Sulphuric acid is an extremely important industrial chemical. It is called the ‘King of Chemicals’ because it is used in the manufacture of a large number of substances, e.g., fertilizers such as ammonium sulphate, paints and pigments, synthetic fibres, soaps and detergents, etc.
Sulphuric acid is manufactured by the Contact process. In this process, sulphur dioxide is produced by burning sulphur in air. Sulphur dioxide is then mixed with more air and passed over a catalyst, vanadium(V) oxide (V2O5), heated to 723 K. This converts sulphur dioxide to sulphur trioxide (SO3). The SO3 is then dissolved in concentrated sulphuric acid, instead of water, to form a thick fuming liquid called oleum (H2S2O7). If SO3 is dissolved in water, a highly corrosive mist of sulphuric acid will be formed. Oleum is then diluted with water to get sulphuric acid of desired strength. The following reactions take place during the manufacture of sulphuric acid by Contact process.
1. Properties of Sulphuric Acid
Sulphuric acid is used in two forms: concentrated sulphuric acid and dilute sulphuric acid.
Concentrated sulphuric acid is a colourless oily liquid. It is about 98% H2SO4 and 2% water. It should be handled very carefully because it is a powerful dehydrating agent. It can dehydrate, i.e., can remove water or elements of water from many substances such as sugar, paper, wood, copper sulphate, etc.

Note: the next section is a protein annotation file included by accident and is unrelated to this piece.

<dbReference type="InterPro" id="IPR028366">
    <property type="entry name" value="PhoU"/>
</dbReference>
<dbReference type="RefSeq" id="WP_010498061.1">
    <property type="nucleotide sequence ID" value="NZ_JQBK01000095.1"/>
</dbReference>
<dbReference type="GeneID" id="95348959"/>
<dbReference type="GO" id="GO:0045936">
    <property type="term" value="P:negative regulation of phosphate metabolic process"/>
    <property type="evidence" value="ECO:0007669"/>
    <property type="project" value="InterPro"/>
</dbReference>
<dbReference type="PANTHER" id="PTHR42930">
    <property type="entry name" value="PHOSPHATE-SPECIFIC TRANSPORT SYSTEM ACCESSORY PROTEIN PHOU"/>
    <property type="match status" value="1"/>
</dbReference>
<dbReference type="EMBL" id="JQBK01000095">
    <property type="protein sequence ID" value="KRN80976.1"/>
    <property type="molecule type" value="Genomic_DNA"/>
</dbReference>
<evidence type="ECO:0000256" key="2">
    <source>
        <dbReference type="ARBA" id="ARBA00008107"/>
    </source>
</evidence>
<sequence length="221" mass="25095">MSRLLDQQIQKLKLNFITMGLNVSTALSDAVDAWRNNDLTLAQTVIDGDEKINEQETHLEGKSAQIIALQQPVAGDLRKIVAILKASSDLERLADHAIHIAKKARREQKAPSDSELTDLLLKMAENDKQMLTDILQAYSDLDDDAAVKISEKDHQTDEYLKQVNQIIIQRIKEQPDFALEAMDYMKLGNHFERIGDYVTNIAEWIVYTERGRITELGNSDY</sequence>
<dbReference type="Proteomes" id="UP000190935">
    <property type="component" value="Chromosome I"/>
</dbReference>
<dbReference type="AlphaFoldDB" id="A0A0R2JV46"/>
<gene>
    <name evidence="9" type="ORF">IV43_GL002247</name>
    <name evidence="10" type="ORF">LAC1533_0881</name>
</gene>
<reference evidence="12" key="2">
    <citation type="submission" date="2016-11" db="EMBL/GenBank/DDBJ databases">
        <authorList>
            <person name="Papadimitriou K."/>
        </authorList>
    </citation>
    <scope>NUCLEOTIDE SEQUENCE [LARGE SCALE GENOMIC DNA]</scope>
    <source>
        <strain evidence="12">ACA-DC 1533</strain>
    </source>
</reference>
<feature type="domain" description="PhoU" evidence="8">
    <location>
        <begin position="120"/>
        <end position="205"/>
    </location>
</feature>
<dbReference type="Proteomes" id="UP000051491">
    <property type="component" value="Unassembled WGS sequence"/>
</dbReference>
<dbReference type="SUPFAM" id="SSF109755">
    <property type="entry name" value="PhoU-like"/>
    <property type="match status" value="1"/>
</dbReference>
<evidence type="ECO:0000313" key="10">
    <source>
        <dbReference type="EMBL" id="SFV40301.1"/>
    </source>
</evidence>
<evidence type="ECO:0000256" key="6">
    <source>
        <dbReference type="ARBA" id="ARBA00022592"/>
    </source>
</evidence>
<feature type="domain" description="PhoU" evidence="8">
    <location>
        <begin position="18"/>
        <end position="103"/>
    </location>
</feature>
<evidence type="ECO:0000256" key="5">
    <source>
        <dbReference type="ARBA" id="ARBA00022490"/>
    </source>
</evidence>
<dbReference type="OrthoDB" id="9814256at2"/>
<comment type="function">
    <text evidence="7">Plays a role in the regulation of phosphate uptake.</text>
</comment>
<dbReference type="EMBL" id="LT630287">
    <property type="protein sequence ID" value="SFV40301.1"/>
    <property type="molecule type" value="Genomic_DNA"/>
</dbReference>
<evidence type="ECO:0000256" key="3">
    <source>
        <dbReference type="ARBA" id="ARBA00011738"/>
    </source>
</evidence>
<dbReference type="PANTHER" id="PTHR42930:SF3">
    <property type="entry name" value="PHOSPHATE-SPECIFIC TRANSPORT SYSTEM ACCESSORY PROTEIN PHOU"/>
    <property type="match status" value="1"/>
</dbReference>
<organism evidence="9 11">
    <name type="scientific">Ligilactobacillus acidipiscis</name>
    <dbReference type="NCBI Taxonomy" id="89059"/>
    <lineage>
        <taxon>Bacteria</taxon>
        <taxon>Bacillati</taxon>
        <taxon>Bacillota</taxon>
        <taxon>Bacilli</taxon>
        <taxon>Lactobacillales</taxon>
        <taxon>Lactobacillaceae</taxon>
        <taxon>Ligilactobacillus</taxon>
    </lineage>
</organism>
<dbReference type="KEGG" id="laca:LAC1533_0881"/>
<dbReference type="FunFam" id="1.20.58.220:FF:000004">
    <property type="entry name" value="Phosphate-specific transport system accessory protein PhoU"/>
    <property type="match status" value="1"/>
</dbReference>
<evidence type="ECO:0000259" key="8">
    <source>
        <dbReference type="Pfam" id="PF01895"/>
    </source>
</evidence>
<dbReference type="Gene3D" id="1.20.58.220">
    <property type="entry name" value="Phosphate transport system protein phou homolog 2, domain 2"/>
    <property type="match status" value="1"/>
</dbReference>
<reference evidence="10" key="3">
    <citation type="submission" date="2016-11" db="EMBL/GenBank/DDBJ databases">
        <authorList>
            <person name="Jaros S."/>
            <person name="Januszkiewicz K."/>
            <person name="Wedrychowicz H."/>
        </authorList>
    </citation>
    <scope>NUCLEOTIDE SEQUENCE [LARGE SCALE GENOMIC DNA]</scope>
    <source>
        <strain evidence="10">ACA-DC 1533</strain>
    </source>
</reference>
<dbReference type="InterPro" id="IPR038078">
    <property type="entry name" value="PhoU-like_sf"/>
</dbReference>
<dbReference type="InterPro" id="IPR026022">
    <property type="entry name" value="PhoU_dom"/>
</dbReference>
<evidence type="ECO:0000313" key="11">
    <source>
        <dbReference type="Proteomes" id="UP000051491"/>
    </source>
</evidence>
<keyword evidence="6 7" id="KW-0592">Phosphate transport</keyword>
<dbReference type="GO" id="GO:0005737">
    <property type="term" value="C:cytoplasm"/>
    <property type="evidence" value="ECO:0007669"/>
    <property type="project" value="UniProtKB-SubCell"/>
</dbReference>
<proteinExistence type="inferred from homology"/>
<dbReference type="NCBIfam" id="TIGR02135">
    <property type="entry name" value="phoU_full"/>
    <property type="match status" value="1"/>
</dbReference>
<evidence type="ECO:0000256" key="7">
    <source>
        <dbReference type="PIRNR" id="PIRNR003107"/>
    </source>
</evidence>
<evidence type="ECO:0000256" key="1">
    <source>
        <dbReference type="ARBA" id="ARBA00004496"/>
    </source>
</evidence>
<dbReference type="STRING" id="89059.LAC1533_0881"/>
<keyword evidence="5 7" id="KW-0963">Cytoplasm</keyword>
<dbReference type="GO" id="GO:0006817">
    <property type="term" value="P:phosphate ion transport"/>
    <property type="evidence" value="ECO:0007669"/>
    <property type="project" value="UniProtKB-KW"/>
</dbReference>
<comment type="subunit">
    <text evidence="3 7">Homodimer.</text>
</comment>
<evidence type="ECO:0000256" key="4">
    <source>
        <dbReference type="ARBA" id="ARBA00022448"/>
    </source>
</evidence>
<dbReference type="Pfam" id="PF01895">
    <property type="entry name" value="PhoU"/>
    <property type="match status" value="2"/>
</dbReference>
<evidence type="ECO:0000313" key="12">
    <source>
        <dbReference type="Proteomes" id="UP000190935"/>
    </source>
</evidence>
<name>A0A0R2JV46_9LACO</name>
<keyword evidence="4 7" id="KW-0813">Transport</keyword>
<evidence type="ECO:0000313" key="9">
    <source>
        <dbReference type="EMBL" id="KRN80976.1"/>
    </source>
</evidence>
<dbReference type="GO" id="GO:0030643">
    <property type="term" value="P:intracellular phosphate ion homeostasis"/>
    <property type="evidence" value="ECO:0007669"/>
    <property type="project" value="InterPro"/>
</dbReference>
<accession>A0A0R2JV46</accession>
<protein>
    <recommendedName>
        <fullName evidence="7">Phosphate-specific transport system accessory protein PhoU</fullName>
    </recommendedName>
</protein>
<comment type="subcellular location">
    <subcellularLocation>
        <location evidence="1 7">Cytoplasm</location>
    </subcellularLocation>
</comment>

Dilute sulphuric acid is about 10% H2SO4 and 90% water. It must always be prepared by adding conc. H2SO4 to water. Water should never be added to concentrated H2SO4. Why? Because when water and concentrated H2SO4 are mixed, a large amount of heat is evolved. But when water is added to the acid, the heat produced is so large that it could throw out the drops of acid and burn you. The dilute acid shows typical properties of acids. For example: It turns blue litmus red; it reacts with metals above hydrogen in the activity series to give hydrogen and salts called sulphates.
Sulphuric acid (H2SO4) is a dibasic acid, i.e., it contains two replaceable hydrogen atoms. It reacts with alkalis to form acid salts called hydorgensulphates, and normal salts called sulphates.
2. Uses of Sulphuric Acid
Every year, about 130 million tonnes of sulphuric acid are produced. In fact, it is the cheapest acid and is used by nearly every industry. It is used in the manufacture of fertilizers, plastics and fibres, paints and pigments, dyestuffs, soaps and detergents.